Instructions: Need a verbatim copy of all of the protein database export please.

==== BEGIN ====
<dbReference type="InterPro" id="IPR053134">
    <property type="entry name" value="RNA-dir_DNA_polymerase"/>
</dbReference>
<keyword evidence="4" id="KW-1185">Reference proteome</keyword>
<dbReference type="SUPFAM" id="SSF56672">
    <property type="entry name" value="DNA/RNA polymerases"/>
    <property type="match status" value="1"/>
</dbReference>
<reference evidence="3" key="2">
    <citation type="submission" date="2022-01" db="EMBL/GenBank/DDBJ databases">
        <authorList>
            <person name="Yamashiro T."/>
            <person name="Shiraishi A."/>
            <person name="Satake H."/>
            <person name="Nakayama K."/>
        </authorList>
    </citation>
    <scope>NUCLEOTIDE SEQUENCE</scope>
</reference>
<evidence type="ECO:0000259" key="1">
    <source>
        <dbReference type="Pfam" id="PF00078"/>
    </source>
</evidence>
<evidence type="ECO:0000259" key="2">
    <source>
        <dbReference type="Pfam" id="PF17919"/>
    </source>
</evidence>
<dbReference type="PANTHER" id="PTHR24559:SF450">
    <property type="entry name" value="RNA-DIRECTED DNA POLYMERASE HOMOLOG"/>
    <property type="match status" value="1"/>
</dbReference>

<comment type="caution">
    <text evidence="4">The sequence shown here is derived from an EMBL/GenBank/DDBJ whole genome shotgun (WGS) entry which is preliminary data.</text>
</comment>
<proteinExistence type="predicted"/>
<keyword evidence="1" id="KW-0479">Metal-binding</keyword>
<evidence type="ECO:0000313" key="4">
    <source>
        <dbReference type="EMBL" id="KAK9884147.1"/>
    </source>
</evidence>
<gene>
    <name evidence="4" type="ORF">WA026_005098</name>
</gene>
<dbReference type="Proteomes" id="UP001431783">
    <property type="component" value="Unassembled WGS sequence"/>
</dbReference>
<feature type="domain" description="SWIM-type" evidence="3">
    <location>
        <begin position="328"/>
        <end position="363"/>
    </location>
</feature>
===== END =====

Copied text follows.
<dbReference type="InterPro" id="IPR053134">
    <property type="entry name" value="RNA-dir_DNA_polymerase"/>
</dbReference>
<keyword evidence="4" id="KW-1185">Reference proteome</keyword>
<dbReference type="SUPFAM" id="SSF56672">
    <property type="entry name" value="DNA/RNA polymerases"/>
    <property type="match status" value="1"/>
</dbReference>
<reference evidence="3" key="2">
    <citation type="submission" date="2022-01" db="EMBL/GenBank/DDBJ databases">
        <authorList>
            <person name="Yamashiro T."/>
            <person name="Shiraishi A."/>
            <person name="Satake H."/>
            <person name="Nakayama K."/>
        </authorList>
    </citation>
    <scope>NUCLEOTIDE SEQUENCE</scope>
</reference>
<evidence type="ECO:0000259" key="1">
    <source>
        <dbReference type="Pfam" id="PF00078"/>
    </source>
</evidence>
<evidence type="ECO:0000259" key="2">
    <source>
        <dbReference type="Pfam" id="PF17919"/>
    </source>
</evidence>
<dbReference type="PANTHER" id="PTHR24559:SF450">
    <property type="entry name" value="RNA-DIRECTED DNA POLYMERASE HOMOLOG"/>
    <property type="match status" value="1"/>
</dbReference>

<comment type="caution">
    <text evidence="4">The sequence shown here is derived from an EMBL/GenBank/DDBJ whole genome shotgun (WGS) entry which is preliminary data.</text>
</comment>
<proteinExistence type="predicted"/>
<keyword evidence="1" id="KW-0479">Metal-binding</keyword>
<evidence type="ECO:0000313" key="4">
    <source>
        <dbReference type="EMBL" id="KAK9884147.1"/>
    </source>
</evidence>
<gene>
    <name evidence="4" type="ORF">WA026_005098</name>
</gene>
<dbReference type="Proteomes" id="UP001431783">
    <property type="component" value="Unassembled WGS sequence"/>
</dbReference>
<feature type="domain" description="SWIM-type" evidence="3">
    <location>
        <begin position="328"/>
        <end position="363"/>
    </location>
</feature>